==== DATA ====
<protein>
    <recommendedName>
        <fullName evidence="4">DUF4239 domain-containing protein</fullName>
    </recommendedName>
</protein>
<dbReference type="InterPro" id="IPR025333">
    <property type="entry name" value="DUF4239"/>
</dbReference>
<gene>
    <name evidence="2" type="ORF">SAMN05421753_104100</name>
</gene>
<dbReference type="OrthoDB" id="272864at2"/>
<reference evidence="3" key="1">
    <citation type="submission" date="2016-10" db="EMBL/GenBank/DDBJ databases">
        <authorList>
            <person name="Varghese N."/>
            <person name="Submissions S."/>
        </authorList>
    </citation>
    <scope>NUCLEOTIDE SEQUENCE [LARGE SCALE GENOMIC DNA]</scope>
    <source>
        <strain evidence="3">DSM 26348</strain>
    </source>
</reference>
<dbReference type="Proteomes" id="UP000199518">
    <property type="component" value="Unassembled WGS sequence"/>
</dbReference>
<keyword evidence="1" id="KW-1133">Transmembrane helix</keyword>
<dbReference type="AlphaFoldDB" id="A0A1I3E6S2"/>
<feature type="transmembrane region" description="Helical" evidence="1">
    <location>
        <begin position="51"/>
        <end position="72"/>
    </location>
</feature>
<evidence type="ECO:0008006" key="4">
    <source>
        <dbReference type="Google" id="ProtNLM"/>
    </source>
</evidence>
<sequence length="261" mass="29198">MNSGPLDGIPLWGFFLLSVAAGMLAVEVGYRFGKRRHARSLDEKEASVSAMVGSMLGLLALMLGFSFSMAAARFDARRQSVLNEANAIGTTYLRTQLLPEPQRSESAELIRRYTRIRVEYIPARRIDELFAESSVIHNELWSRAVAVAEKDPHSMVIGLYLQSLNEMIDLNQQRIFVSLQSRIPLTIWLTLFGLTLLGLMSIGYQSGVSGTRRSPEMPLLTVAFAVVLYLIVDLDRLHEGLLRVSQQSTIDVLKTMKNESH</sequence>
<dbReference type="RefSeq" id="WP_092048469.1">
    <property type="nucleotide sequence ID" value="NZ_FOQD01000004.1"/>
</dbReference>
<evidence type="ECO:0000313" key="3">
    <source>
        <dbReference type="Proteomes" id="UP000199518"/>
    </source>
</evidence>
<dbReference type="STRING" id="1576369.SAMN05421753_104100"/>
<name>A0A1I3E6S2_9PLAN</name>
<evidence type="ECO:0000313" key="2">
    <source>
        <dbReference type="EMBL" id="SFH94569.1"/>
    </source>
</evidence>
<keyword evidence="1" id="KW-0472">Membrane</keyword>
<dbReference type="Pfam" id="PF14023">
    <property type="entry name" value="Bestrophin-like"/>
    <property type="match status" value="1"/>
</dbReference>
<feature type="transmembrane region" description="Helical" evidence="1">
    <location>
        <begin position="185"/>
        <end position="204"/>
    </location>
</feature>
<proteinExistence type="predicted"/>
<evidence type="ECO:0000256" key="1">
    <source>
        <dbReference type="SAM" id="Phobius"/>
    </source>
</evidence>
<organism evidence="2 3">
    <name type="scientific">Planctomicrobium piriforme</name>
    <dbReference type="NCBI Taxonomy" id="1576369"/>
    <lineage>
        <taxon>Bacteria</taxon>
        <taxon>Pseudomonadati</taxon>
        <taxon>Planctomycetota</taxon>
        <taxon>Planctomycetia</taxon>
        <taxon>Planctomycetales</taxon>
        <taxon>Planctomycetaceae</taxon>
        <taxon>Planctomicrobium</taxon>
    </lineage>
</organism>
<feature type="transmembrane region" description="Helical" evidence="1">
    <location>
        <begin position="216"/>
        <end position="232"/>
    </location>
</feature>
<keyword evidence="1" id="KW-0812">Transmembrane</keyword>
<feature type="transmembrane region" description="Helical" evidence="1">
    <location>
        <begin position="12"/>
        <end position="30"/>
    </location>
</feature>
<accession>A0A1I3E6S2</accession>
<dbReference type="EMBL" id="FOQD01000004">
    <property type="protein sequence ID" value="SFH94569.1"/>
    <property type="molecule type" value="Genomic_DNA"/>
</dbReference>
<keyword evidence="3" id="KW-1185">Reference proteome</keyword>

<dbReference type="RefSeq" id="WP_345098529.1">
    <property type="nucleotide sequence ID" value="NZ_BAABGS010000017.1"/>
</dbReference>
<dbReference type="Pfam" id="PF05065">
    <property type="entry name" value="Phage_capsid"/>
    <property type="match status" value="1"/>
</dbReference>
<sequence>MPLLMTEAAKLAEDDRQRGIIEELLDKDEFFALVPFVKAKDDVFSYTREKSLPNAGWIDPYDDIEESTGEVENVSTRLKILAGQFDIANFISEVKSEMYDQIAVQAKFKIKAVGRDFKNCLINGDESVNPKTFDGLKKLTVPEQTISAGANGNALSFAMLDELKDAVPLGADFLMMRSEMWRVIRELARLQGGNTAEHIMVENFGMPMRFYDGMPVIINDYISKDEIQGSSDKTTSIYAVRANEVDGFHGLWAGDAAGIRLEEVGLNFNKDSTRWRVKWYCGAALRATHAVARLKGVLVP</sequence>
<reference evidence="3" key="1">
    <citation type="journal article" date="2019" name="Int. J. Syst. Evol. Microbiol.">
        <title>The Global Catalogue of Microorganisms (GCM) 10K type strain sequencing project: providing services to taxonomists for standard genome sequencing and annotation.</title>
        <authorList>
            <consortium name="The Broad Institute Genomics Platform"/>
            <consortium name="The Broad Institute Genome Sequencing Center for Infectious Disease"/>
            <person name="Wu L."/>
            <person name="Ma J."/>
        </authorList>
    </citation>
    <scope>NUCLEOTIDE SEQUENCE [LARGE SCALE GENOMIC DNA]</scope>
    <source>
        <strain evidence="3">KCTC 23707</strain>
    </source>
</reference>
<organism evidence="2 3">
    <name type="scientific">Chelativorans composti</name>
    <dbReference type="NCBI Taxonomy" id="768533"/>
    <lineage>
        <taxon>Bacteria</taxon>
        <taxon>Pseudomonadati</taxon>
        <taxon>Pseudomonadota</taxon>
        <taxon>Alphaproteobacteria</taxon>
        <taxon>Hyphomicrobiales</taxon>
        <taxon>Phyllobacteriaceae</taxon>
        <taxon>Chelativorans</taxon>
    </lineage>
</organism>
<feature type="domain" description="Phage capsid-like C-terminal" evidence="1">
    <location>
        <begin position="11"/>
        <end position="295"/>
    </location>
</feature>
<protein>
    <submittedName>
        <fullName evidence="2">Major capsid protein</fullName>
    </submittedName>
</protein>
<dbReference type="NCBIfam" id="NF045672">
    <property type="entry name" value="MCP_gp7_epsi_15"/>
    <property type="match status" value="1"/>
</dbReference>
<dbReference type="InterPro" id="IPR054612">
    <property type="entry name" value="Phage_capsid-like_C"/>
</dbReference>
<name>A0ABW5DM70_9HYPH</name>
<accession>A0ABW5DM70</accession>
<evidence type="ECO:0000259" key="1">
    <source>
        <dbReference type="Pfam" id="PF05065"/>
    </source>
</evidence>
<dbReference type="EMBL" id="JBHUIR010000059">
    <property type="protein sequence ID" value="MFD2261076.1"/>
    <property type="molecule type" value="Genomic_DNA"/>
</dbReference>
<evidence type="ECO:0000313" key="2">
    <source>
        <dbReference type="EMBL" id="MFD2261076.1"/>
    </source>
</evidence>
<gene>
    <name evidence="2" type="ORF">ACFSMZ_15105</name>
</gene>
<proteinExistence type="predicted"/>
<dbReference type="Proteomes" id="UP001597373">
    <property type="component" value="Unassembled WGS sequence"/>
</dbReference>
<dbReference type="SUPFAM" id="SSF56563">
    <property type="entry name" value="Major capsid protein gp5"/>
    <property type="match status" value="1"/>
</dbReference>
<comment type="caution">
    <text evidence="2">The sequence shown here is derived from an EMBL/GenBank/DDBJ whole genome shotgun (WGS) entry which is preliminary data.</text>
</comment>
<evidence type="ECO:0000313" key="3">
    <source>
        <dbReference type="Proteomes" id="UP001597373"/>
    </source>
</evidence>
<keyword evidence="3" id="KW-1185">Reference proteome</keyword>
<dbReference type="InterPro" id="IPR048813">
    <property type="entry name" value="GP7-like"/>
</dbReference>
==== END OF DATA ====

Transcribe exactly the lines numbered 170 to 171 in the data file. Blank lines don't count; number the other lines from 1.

</dbReference>
<evidence type="ECO:0000313" key="2">